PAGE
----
Joined up experience

The “customer” agenda has moved beyond CRM. “Customer experience” is being taken ever more seriously; some more enlightened organisations have customer experience representation at the board level. It’s all about thinking in terms of the experience customers have with us- considering every touch point – understanding the journey the customer takes from first becoming aware of our brand, through researching and purchasing our products to developing them as a loyal and profitable advocate of ours.

Sadly the IT that underpins many organisations doesn’t get the customer journey. It is routed in organisational silos and delivery channels that mean everything to the organisation but nothing to the business.

We know how successful our web channel is: we’ve got webmetrics. We know how successful our telephony channel is: we’ve got a sales force motivated to sell, and a dashboard that tell us their success. We know how successful our stores are: we’ve got sales data, we even measure footfall in our stores.

But is it joined up?

I go into a store and a salesperson helpfully shows me the product, but I’m not yet ready to commit. She offers me a great deal, I’m tempted, but I want to check it out on the web. I search the competitors, the salesperson was right, she was offering me a really good deal. So I got to their online shop and there is nothing like the tailored deal I was offered in the store. There’s a number on the website and I get through to the call centre. I start all over again. I get the same sales patter I got in the store and saw on the web. I’m offered a deal that is similar to that in the store. I’m ready to commit… but they don’t have any in stock, I’ll have to wait seven day. So can’t I buy it now and pick it up in the store tomorrow? I don’t think so.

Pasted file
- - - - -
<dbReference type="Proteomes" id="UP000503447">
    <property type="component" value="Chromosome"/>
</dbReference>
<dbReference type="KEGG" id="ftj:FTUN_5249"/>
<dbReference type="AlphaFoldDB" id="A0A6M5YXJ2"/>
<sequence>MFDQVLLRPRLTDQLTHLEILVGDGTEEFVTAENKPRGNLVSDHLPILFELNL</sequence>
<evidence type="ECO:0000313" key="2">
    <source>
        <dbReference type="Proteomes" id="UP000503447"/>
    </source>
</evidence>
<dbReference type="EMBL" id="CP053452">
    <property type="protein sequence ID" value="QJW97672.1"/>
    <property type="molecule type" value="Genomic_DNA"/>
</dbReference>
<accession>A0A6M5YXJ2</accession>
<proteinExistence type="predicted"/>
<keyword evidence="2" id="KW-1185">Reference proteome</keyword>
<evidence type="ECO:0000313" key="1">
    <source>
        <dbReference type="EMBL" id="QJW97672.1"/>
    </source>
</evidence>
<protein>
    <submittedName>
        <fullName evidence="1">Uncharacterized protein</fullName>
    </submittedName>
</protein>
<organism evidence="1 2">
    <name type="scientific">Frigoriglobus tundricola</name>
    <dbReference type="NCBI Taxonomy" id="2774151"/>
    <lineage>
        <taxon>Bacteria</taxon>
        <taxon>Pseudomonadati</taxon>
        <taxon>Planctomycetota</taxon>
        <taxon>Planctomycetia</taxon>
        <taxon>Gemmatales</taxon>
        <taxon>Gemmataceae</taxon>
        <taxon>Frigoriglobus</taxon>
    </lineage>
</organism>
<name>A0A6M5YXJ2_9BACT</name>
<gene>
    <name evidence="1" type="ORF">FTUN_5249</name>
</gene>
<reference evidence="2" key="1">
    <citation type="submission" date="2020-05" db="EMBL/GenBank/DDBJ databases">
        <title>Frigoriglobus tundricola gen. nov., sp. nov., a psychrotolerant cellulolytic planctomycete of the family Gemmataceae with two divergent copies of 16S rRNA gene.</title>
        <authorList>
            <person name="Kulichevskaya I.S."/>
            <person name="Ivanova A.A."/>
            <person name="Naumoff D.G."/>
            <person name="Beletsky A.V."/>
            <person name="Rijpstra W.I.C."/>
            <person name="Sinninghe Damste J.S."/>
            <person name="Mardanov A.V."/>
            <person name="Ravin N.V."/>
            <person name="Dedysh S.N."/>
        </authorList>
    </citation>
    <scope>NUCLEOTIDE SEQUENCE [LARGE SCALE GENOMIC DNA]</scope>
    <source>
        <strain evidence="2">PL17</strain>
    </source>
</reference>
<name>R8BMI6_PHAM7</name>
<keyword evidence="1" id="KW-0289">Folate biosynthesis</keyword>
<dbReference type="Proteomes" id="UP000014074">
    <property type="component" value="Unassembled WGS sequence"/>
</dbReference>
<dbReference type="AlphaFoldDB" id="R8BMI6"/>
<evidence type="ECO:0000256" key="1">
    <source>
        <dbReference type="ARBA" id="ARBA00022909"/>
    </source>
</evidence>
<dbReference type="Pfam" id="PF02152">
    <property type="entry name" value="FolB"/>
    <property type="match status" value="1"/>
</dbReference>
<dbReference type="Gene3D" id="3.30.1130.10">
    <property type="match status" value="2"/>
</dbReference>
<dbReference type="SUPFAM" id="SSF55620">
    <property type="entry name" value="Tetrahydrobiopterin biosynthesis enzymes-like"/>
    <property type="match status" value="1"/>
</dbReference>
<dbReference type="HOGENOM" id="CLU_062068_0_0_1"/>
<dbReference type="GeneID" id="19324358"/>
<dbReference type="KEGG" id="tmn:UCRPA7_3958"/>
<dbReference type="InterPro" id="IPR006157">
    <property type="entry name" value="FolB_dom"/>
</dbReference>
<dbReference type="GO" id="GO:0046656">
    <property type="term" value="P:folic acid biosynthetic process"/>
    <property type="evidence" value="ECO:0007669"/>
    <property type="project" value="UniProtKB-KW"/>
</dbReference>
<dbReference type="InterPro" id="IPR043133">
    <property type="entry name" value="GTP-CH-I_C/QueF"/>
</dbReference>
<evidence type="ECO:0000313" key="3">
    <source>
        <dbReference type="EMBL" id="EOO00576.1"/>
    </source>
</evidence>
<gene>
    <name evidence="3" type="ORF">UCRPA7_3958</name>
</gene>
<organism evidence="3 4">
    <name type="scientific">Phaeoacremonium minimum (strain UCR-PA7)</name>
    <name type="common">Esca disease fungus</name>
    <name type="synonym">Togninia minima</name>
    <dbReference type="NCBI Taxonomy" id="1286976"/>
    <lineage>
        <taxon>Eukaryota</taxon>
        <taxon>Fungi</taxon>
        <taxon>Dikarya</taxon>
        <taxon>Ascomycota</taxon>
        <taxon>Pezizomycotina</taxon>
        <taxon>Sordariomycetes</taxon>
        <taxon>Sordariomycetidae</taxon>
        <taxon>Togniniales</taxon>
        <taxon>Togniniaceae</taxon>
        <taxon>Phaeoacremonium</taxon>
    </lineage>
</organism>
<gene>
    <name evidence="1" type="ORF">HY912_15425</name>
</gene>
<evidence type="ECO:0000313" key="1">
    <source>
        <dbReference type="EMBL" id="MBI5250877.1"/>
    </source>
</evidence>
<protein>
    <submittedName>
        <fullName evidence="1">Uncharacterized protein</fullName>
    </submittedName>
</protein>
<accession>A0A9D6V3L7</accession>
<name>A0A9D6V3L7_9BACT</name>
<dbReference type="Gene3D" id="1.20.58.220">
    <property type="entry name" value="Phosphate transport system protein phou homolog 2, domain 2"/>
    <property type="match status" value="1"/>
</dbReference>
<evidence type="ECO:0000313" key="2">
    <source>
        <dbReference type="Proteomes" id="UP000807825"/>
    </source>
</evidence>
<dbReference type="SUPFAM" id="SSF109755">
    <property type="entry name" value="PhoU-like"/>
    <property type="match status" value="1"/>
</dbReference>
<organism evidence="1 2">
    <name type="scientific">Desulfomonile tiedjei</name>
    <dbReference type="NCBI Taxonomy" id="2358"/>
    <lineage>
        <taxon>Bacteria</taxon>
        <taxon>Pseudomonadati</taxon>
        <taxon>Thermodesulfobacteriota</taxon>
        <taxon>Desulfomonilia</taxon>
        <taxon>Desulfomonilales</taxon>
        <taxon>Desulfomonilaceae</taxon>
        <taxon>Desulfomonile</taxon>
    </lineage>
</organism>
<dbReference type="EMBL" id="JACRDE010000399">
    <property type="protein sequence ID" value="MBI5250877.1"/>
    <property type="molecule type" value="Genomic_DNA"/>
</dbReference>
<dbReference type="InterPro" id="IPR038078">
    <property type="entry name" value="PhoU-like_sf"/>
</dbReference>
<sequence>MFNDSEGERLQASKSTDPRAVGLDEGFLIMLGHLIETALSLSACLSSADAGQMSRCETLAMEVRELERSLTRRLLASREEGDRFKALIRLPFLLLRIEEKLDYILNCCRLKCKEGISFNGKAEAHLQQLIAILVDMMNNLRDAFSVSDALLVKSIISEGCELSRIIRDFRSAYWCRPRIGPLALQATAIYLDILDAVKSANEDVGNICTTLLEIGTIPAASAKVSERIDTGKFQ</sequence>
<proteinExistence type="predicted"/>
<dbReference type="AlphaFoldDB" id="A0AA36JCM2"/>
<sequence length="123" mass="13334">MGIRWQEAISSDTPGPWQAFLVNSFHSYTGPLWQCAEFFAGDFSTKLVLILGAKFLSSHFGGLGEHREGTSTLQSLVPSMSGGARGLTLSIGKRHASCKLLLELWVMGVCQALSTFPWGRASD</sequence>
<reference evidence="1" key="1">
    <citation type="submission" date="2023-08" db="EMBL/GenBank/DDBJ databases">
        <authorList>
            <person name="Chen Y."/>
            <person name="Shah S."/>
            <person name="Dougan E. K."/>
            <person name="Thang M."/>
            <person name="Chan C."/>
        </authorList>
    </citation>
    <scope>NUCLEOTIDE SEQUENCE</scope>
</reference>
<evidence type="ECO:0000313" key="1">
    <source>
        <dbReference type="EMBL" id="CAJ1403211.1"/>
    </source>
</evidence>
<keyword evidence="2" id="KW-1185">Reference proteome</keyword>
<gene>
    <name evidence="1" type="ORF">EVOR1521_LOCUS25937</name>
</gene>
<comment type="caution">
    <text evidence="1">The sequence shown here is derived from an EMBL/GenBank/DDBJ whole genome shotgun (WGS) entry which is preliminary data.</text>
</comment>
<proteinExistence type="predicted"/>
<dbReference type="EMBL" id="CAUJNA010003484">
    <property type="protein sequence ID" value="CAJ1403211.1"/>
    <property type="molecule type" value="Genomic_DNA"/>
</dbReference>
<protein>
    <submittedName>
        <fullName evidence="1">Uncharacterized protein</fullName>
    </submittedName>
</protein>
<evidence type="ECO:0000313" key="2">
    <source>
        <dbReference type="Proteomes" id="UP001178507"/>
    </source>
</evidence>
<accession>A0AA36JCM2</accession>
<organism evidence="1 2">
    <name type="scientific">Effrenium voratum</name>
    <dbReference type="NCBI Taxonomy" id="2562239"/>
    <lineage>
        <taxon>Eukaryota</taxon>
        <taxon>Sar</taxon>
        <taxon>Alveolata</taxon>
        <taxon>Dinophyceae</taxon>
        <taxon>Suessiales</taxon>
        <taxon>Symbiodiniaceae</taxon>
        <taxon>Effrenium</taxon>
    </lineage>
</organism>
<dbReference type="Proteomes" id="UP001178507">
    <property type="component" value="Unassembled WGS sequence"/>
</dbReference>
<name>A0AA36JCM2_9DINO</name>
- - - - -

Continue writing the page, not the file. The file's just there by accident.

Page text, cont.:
Where is the driver to improve things? Each channel has contributed to the sale but each is a silo that has its own reporting lines. They are in competition with each other, each wanting the sale none of them recognising the other in the journey that led to that sale. Yet ultimately their failure to work together is destroying the brand value.

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4 Comments

  1. Dale Wolf · Thursday, 8 February, 2007

    Marc, I posted your article on The Perfect Customer Experience … so you got some extra spin for the day … I appreciate the dilemma we put customers in every day. Perhaps if enough of us share these stories, marketers will finally get the picture.
    http://www.perfectCEM.com

  2. dancingmango » Architect your solution around the customer experience · Thursday, 15 March, 2007

    [...] I’ve blogged before about siloed organisations, but Werner touched on how even internal IT organisations can be siloed.  Something about how your database team may be soley focussed upon consistency; they are willing to sacrifice availability for valid technical reasons.  But the database needs to be seen in the bigger picture, outside the confines of the IT organisation.  It needs to support the customer experience.  And that means the customer must always be able to put items in the shopping cart.  Period.  The takeaway I suppose is to build your architecture around the customer experience; decompose the experience to do this.  The technical requirements for your shopping cart will be different from your fulfilment mechanism from your “see what others are buying” from your “my details”.  Make technical decisions accordingly, rather than a one-size fits all. [...]

  3. Pillars of a compelling experience | dancingmango · Monday, 7 December, 2009

    [...] Worse, this little temple model is repeated across different commercial propositions so you end up with something that is not very joined up.  I’ve blogged about this lack of joined up thinking before. [...]

  4. A Joined Up Experience · Monday, 26 July, 2010

    [...] and different prices in different touchpoints? Here’s how Marc portrays the experience on his blog … is that Marc in the masthead of the blog? I go into a store and a salesperson helpfully [...]

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